Although I think that the likelihood of the Bears paying up for talent is slim to none and slim just left town. Who is the best quarterback in Bear's history? (I would say Eric Kramer circa '95 when he threw for 29 TD's, but one good season shouldn't qualify) Would this guy be in the top half of NFL quarterbacks this year? Any year? Why is Chicago anathema definition for NFL QB's? (I didn't really know how to use this word in context, plus I'm just really getting the hang of posting web-sites)
In Rewritten Internet Fables, the Late Bird Gets the Worm

Tuesday, December 25, 2001

Is interesting... Arthur Miller fears for civil rights

Merry Christmas!

Monday, December 24, 2001

'Twas the night before Christmas, when all through the house
Not a creature was stirring, not even a mouse;
The stockings were hung by the chimney with care,
In hopes that St. Nicholas soon would be there;

The children were nestled all snug in their beds,
While visions of sugar-plums danced in their heads;
And mamma in her 'kerchief, and I in my cap,
Had just settled down for a long winter's nap,

When out on the lawn there arose such a clatter,
I sprang from the bed to see what was the matter.
Away to the window I flew like a flash,
Tore open the shutters and threw up the sash.

The moon on the breast of the new-fallen snow
Gave the lustre of mid-day to objects below,
When, what to my wondering eyes should appear,
But a miniature sleigh, and eight tiny reindeer,

With a little old driver, so lively and quick,
I knew in a moment it must be St. Nick.
More rapid than eagles his coursers they came,
And he whistled, and shouted, and called them by name;

"Now, DASHER! now, DANCER! now, PRANCER and VIXEN!
On, COMET! on CUPID! on, DONDER and BLITZEN!
To the top of the porch! to the top of the wall!
Now dash away! dash away! dash away all!"

As dry leaves that before the wild hurricane fly,
When they meet with an obstacle, mount to the sky,
So up to the house-top the coursers they flew,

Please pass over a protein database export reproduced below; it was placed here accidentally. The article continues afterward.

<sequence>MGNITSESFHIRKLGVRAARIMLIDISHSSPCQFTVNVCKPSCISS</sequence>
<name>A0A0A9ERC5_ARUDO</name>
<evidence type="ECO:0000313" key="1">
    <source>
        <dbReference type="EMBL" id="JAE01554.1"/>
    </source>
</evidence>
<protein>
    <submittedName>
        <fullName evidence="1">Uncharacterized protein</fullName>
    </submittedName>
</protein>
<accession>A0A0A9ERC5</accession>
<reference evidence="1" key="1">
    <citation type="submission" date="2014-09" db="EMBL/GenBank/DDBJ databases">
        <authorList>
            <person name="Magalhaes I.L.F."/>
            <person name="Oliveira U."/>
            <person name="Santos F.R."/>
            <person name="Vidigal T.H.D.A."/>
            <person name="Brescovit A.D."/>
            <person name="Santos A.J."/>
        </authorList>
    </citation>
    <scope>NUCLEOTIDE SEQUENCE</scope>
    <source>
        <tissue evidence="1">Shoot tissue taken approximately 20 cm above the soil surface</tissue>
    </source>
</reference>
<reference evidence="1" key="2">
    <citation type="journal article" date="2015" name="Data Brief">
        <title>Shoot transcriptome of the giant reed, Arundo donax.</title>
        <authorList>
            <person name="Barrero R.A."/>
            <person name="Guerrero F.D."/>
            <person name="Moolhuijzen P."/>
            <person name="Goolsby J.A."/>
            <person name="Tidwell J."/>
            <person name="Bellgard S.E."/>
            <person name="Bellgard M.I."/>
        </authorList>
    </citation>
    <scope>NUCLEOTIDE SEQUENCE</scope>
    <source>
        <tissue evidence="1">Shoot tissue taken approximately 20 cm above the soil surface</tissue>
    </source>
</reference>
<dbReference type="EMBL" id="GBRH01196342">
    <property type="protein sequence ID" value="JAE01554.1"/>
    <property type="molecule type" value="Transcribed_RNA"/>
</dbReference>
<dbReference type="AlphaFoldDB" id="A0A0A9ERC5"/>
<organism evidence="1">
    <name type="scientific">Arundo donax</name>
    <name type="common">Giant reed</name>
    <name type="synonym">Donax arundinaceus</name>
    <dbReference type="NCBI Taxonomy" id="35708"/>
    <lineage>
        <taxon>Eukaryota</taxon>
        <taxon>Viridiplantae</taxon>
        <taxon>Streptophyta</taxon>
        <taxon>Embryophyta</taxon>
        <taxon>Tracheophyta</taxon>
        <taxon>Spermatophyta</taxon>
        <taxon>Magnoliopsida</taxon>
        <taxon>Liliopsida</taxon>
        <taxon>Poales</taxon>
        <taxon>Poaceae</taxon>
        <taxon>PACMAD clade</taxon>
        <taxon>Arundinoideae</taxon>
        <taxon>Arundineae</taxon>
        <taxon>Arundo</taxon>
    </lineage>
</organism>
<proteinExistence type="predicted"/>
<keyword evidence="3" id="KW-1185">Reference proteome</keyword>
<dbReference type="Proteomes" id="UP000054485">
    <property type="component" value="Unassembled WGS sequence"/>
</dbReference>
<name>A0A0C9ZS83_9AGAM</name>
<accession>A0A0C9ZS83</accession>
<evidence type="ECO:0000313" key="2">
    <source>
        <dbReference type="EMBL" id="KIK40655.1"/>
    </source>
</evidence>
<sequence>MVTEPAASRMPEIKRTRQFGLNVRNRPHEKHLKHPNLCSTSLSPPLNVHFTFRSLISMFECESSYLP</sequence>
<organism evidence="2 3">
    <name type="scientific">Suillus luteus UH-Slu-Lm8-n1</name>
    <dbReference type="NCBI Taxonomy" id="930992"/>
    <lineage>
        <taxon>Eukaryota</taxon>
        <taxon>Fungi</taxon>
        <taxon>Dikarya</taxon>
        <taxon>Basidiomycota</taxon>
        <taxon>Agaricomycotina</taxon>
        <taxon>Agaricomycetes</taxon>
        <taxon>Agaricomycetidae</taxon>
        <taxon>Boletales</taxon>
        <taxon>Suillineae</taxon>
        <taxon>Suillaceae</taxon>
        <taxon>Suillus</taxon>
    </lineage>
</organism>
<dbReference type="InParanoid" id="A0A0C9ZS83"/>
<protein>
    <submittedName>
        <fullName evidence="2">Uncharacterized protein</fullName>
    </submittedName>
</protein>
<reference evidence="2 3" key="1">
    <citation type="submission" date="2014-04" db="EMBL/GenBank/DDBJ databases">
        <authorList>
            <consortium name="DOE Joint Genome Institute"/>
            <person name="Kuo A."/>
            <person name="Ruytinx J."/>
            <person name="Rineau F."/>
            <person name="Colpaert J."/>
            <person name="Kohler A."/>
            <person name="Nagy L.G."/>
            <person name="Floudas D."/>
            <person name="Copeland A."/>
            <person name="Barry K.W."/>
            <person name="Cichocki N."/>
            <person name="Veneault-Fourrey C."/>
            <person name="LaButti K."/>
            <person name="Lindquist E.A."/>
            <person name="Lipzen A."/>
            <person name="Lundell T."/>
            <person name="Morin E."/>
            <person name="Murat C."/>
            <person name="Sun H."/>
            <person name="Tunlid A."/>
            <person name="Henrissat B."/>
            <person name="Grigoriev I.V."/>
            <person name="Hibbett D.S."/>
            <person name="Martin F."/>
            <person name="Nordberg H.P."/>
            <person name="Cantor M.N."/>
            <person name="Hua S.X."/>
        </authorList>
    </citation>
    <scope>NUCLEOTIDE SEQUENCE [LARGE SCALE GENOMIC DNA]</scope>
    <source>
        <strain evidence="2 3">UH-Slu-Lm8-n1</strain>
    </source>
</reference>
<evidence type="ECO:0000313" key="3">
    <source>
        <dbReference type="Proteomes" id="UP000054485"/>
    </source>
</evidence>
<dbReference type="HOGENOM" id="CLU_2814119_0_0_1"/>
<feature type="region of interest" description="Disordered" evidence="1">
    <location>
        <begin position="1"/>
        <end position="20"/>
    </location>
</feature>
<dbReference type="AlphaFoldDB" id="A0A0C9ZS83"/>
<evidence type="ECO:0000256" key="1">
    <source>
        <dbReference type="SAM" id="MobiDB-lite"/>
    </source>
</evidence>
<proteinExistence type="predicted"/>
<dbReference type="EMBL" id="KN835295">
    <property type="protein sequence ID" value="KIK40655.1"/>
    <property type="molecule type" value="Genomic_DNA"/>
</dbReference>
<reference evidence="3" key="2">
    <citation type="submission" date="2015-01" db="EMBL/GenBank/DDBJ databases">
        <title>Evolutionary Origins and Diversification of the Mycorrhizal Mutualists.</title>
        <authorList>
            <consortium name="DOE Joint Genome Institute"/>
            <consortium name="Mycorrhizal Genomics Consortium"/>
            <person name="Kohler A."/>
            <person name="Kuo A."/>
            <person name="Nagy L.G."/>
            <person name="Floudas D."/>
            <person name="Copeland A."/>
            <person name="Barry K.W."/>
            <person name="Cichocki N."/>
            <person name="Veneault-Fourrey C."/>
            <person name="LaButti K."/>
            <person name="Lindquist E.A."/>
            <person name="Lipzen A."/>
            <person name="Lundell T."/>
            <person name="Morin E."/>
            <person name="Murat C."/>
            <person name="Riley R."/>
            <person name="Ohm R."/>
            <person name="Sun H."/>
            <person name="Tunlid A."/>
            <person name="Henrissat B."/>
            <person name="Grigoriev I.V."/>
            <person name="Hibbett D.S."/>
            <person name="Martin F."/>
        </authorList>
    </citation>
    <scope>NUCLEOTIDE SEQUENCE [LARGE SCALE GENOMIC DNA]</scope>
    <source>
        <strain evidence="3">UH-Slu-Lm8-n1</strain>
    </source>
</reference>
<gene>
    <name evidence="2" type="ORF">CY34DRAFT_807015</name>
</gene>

With the sleigh full of toys, and St. Nicholas too.

And then, in a twinkling, I heard on the roof
The prancing and pawing of each little hoof.
As I drew in my hand, and was turning around,
Down the chimney St. Nicholas came with a bound.

He was dressed all in fur, from his head to his foot,
And his clothes were all tarnished with ashes and soot;
A bundle of toys he had flung on his back,
And he looked like a peddler just opening his pack.

His eyes -- how they twinkled! his dimples how merry!
His cheeks were like roses, his nose like a cherry!
His droll little mouth was drawn up like a bow,
And the beard of his chin was as white as the snow;

The stump of a pipe he held tight in his teeth,
And the smoke it encircled his head like a wreath;
He had a broad face and a little round belly,
That shook, when he laughed like a bowlful of jelly.

He was chubby and plump, a right jolly old elf,
And I laughed when I saw him, in spite of myself;
A wink of his eye and a twist of his head,
Soon gave me to know I had nothing to dread;

He spoke not a word, but went straight to his work,
And filled all the stockings; then turned with a jerk,
And laying his finger aside of his nose,
And giving a nod, up the chimney he rose;

He sprang to his sleigh, to his team gave a whistle,
And away they all flew like the down of a thistle.
But I heard him exclaim, ere he drove out of sight,
"HAPPY CHRISTMAS TO ALL, AND TO ALL A GOOD-NIGHT!"
"We think this is a real love story..." So do I.
Dick Schaap died on Friday.
My favorite film critic's favorite films of 2001.

I can't wait to see The Royal Tenenbaums!

Friday, December 21, 2001

Chunk of the Rock for December 21--Happy Birthday Dad!:

Soukup’s